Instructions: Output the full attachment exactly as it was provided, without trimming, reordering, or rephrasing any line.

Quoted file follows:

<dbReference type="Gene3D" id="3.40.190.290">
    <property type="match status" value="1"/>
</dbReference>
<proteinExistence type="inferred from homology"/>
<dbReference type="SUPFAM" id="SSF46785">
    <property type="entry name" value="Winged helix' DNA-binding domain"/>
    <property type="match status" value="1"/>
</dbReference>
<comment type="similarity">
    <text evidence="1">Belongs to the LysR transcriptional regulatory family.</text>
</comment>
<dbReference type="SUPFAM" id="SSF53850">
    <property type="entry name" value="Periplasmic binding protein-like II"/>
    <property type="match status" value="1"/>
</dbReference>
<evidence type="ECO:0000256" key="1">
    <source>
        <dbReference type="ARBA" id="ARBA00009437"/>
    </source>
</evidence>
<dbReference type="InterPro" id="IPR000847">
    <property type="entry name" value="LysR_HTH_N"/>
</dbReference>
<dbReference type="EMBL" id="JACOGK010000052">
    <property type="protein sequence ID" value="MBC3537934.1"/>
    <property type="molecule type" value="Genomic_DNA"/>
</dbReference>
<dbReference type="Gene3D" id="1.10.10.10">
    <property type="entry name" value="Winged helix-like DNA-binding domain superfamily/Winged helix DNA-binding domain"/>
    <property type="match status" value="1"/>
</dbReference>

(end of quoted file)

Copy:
<dbReference type="Gene3D" id="3.40.190.290">
    <property type="match status" value="1"/>
</dbReference>
<proteinExistence type="inferred from homology"/>
<dbReference type="SUPFAM" id="SSF46785">
    <property type="entry name" value="Winged helix' DNA-binding domain"/>
    <property type="match status" value="1"/>
</dbReference>
<comment type="similarity">
    <text evidence="1">Belongs to the LysR transcriptional regulatory family.</text>
</comment>
<dbReference type="SUPFAM" id="SSF53850">
    <property type="entry name" value="Periplasmic binding protein-like II"/>
    <property type="match status" value="1"/>
</dbReference>
<evidence type="ECO:0000256" key="1">
    <source>
        <dbReference type="ARBA" id="ARBA00009437"/>
    </source>
</evidence>
<dbReference type="InterPro" id="IPR000847">
    <property type="entry name" value="LysR_HTH_N"/>
</dbReference>
<dbReference type="EMBL" id="JACOGK010000052">
    <property type="protein sequence ID" value="MBC3537934.1"/>
    <property type="molecule type" value="Genomic_DNA"/>
</dbReference>
<dbReference type="Gene3D" id="1.10.10.10">
    <property type="entry name" value="Winged helix-like DNA-binding domain superfamily/Winged helix DNA-binding domain"/>
    <property type="match status" value="1"/>
</dbReference>